Neuronal Ceroid Lipofuscinosis Type II (Batten Disease)

What is neuronal ceroid lipofuscinosis type II?

Neuronal ceroid lipofuscinosis type II (CLN2), also called Batten disease, is caused by the body not having enough of a specific enzyme called tripeptidyl peptidase 1. Without normal levels of this enzyme in the body, certain proteins build up and cause damage to nerve cells. The early signs of CLN2 may include seizures, difficulty with walking, and vision loss. These symptoms can appear between the ages of 2 and 4 years. Intellectual development also slows as the condition progresses.

How common is CLN2?

About 1 in 500,000 babies are born with CLN2 each year in the United States.

What can be done for CLN2?

Identifying this condition early (soon after birth) may lead to reduced symptoms and an improved quality of life. Certain symptoms of this condition can be treated with physical and occupational therapies. There is also a form of treatment that replaces the missing tripeptidyl peptidase 1 enzyme - this is called enzyme replacement therapy (ERT). While ERT isn’t a complete cure for CLN2, it can make many of the symptoms less severe, helping people with CLN2 live longer, fuller lives.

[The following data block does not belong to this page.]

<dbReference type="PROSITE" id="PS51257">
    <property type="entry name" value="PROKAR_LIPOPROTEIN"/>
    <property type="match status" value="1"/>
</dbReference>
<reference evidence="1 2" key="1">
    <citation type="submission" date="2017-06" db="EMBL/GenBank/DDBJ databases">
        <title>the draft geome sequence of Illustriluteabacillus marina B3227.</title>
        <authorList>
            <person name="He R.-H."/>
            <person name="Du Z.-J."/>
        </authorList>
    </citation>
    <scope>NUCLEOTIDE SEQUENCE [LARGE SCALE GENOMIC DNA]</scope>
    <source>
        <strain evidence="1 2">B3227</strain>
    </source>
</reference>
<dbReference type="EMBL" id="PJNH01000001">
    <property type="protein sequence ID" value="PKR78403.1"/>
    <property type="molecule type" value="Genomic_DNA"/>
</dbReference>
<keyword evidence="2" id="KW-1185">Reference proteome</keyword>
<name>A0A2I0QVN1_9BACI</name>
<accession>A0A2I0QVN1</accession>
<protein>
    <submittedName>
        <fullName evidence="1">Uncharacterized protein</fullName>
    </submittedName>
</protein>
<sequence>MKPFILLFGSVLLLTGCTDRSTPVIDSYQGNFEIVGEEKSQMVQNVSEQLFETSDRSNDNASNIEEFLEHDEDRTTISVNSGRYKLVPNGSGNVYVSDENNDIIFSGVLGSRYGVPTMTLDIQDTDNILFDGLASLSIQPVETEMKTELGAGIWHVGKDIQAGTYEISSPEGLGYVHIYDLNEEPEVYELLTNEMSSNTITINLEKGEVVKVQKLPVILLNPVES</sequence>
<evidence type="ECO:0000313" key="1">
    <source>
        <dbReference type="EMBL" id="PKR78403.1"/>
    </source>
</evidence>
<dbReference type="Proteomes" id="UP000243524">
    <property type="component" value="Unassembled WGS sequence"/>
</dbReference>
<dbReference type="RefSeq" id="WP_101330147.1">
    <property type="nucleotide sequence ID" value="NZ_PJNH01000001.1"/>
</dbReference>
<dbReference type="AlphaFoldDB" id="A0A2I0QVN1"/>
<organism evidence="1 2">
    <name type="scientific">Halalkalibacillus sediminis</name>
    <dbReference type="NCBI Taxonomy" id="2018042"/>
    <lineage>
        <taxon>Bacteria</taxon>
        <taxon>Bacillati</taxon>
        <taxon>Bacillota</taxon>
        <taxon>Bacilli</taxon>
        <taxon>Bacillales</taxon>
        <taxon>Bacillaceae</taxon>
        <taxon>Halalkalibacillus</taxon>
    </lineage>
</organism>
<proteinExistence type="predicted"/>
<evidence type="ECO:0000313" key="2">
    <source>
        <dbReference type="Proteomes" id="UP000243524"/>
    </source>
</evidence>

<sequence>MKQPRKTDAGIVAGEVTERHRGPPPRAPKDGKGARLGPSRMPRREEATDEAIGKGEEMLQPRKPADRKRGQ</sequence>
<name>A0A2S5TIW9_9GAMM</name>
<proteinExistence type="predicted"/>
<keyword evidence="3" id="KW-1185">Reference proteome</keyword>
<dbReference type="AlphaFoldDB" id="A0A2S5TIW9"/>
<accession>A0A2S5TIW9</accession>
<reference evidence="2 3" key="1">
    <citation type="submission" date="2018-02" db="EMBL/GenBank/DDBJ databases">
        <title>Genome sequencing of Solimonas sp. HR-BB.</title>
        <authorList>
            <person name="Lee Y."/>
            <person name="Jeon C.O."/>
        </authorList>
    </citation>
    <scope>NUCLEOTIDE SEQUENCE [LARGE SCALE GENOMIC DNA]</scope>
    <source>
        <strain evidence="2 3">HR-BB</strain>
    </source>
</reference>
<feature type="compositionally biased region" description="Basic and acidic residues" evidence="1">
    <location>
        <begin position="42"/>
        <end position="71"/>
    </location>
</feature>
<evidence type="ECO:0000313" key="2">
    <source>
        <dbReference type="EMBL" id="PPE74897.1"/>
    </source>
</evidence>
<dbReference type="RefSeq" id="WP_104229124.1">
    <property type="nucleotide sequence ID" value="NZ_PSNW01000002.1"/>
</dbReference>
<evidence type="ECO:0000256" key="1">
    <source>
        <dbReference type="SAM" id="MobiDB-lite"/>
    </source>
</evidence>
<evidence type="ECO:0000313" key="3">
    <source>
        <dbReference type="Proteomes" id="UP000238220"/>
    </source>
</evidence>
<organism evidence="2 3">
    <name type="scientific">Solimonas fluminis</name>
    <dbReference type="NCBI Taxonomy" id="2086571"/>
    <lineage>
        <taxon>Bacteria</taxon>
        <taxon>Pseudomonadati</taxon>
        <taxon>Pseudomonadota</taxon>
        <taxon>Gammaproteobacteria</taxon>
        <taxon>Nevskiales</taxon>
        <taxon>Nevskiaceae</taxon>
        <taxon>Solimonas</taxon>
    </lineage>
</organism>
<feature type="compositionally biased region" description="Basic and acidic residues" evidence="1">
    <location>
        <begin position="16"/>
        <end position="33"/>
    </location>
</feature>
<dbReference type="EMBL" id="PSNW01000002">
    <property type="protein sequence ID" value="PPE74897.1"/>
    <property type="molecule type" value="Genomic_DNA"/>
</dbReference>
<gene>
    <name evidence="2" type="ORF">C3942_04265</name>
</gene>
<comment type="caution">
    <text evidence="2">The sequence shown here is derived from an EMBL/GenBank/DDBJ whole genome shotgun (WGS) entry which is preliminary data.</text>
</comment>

How is CLN2 inherited?

CLN2 is caused by changes in the TPP1 gene. It is a recessive inherited condition, which means that a person must inherit two altered copies of the TPP1 gene, one from each parent, in order to have the disease. People who have only one copy of the altered TPP1 gene are called carriers, and are not expected to have symptoms of the condition. If a baby is identified as a carrier for CLN2 through Eli screening, genetic counseling and additional testing in the parents is recommended.


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